Women have also gained great strides in learning about the often-misunderstood bodies we are housed in. Midwives knew the knowledge we had of our bodies and of birth, often instinctually, but incredibly accurate. This wisdom of the midwives that brought countless generations through the labours of childbirth and other life changes. This knowledge was proven and handed down from midwife to midwife as new life was brought forth – one woman at a time. Tragically, this wisdom was lost when women moved to the care of hospitals and doctors – at the time all male – and doctors started anew in learning of the mystery of women’s bodies. Today our cycles, how we conceive, grow a fetus, give birth and lactate are well understood. Yet this knowledge is most often found in clinical terms from a male perspective.
Ninety five percent of women today give birth in a hospital with a doctor or obstetrician in control. Most women do not question their care or the frequency of cesarean rates, artificial induction, and assisted delivery (episiotomy, vacuum extraction, and forceps). Studies show clearly the risks these and other interventions have on both mother and baby, yet women continue to hand over their rights when they enter the hospital, believing that a doctor will make the right decisions for them.
In order to give birth women submit to the decisions of their doctor, often despite their instincts and their knowledge. As a result, too many women and their baby’s suffer needlessly due to routine interventions such as external fetal monitoring, limited mobility during labour, restricted or prohibited food and fluids, limited positions during pushing, and immediate cord clamping and cutting. Interventions are too often deemed indispensable in a hospital setting despite their being proven useless or even harmful to mother and/or baby. Midwives had this knowledge, they knew limiting a birthing mother or controlling her would adversely effect her labour. Only in the last few years have the important aspects of birth such as psychological and emotional been explored or re-learned. It is this newly re-found knowledge that was lost when midwives were replaced, the knowledge that interference would cause problems. The very problems that doctors are trying to correct through further restrictions and protocols… leading to the insanely high intervention rates – especially seen in induction, augmentation and cesarean rates today.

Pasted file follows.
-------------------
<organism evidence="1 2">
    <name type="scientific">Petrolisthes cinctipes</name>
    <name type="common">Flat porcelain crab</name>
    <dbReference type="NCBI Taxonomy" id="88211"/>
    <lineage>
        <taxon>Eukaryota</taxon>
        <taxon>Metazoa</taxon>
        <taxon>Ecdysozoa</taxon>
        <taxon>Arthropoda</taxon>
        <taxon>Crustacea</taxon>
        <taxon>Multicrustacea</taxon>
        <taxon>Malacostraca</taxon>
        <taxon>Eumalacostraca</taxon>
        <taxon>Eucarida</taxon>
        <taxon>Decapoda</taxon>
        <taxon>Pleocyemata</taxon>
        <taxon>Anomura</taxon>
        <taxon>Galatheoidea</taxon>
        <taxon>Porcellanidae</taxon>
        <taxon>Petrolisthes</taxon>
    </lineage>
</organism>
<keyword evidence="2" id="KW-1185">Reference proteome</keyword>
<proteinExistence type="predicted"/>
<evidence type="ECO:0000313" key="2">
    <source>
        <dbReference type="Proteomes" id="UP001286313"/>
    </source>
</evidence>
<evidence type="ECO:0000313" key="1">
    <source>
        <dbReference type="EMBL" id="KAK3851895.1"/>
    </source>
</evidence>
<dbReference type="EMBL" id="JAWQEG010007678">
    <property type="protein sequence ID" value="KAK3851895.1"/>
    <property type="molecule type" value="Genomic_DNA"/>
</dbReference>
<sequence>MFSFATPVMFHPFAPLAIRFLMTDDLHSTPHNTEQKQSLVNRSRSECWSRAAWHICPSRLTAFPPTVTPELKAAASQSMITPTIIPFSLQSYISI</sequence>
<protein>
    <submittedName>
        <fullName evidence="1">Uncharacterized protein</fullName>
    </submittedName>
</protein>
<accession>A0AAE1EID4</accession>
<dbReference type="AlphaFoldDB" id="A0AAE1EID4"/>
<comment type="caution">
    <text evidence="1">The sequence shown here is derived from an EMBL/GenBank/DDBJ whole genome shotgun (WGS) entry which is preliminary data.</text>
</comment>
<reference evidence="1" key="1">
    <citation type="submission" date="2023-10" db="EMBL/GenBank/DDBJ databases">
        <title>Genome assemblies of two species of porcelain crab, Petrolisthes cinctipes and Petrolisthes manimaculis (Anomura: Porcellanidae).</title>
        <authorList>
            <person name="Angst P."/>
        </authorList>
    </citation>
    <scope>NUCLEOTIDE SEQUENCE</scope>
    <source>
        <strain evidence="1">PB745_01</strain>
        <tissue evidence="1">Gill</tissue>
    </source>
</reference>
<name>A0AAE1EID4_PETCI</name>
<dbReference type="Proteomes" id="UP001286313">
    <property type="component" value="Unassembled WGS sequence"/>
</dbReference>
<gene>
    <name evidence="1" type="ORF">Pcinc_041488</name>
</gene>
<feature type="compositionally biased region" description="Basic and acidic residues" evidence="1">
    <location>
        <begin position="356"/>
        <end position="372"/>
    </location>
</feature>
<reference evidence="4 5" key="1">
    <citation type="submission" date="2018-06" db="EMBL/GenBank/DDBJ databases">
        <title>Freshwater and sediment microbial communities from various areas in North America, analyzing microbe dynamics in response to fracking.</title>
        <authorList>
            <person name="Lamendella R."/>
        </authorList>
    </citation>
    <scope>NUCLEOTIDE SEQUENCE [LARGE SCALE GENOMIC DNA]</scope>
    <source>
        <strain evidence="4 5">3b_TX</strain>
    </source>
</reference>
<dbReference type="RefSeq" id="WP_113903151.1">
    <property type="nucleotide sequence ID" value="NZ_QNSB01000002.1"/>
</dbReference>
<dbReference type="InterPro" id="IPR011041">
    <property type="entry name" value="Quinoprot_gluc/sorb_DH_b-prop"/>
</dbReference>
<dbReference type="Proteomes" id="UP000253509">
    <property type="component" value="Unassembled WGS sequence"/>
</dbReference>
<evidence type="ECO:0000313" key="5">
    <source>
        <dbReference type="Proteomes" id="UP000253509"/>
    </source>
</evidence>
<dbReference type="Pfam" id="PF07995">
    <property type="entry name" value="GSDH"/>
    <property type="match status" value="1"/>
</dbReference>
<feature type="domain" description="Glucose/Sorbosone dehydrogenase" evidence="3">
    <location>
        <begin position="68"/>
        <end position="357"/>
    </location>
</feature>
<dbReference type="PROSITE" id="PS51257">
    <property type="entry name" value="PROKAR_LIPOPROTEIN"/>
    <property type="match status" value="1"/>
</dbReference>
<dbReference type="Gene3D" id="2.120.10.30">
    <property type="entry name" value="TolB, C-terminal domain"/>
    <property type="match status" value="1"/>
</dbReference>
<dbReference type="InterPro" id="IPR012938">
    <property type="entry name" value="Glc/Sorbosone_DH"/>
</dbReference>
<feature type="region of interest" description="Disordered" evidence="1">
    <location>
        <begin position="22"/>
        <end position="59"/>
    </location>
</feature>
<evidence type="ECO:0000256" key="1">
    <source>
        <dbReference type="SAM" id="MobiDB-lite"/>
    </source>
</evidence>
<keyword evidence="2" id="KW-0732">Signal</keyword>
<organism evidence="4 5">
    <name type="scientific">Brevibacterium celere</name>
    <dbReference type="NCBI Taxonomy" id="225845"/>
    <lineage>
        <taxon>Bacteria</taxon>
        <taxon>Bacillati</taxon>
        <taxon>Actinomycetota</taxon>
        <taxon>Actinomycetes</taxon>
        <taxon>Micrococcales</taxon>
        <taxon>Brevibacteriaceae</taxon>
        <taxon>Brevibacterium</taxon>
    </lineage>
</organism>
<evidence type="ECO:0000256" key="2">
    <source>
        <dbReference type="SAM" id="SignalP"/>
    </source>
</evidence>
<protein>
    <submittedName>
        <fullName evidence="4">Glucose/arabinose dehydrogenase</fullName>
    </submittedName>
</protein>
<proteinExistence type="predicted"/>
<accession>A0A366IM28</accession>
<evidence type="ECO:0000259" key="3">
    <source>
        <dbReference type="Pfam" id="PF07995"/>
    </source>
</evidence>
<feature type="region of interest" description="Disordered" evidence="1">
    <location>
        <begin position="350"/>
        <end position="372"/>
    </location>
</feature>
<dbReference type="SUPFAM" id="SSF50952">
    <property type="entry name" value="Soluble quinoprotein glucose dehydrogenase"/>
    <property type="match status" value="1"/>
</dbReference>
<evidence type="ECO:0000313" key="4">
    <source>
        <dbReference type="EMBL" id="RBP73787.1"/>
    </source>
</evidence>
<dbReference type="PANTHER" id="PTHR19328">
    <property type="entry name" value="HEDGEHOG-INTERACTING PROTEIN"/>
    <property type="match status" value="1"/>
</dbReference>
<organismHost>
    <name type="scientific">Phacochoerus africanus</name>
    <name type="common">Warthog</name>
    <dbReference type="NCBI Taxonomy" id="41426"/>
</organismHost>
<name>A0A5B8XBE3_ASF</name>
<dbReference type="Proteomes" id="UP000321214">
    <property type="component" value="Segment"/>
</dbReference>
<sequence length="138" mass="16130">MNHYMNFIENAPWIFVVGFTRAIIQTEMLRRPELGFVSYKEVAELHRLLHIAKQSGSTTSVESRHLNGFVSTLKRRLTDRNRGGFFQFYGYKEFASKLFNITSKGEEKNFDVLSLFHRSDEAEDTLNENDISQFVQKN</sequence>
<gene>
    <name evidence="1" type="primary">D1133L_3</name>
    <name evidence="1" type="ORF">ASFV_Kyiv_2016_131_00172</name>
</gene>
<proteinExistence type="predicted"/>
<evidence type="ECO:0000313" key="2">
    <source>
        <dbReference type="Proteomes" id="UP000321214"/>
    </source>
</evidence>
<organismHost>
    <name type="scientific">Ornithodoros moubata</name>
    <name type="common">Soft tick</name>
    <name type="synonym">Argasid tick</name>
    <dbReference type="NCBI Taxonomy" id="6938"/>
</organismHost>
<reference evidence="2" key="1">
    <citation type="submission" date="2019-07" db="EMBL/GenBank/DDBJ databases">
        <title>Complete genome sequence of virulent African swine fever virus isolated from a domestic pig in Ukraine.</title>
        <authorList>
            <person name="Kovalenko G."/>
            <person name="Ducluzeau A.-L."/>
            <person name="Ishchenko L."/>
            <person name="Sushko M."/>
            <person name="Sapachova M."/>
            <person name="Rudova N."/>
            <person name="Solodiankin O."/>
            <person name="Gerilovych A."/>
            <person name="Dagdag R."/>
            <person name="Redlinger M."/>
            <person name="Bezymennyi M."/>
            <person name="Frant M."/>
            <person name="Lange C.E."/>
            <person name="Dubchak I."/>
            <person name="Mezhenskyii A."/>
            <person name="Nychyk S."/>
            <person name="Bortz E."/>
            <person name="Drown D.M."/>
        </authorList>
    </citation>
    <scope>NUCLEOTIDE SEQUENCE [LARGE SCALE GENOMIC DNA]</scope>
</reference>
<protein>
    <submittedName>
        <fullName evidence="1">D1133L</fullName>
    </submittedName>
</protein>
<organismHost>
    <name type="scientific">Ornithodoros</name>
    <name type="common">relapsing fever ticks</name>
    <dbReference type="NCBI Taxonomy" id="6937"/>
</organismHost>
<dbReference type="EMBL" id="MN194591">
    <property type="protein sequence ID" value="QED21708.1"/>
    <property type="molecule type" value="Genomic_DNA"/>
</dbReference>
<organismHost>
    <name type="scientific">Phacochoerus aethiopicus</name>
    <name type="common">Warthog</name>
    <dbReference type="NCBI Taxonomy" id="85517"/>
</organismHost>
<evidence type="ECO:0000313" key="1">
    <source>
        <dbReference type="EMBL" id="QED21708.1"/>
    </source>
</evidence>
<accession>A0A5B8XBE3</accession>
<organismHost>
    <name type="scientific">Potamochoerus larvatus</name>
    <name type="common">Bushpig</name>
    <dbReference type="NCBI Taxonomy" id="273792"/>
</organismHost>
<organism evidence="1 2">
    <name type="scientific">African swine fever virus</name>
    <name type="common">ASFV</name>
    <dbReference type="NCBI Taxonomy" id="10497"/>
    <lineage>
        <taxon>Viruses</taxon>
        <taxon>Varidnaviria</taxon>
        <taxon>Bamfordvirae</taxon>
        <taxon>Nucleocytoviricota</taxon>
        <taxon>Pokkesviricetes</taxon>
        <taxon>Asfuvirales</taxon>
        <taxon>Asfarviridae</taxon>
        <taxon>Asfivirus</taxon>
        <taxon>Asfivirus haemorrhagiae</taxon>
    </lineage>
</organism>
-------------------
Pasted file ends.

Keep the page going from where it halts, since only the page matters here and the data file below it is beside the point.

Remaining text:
I find it hard pressed to even count on one had the number of women I know who have had a non-interventive labour in a hospital setting. The fear women have today of birth is tragic when birth should be a time of bittersweet ecstasy shared with those closest to her. It is this fear and the mechanical interventions, even in the homey birthing suites of today, that leave so many women feeling like they have missed something. Sadly, every woman knows of someone who was treated badly during birth, suffered physically or emotionally at the hands of her doctor, or even worse, was harmed - or even died - because of his or her care. What happened to the equality issues for women at the most vulnerable and life-changing period in their lives? What has allowed women to give up their rights when they should be using them the most in protecting themselves and their children?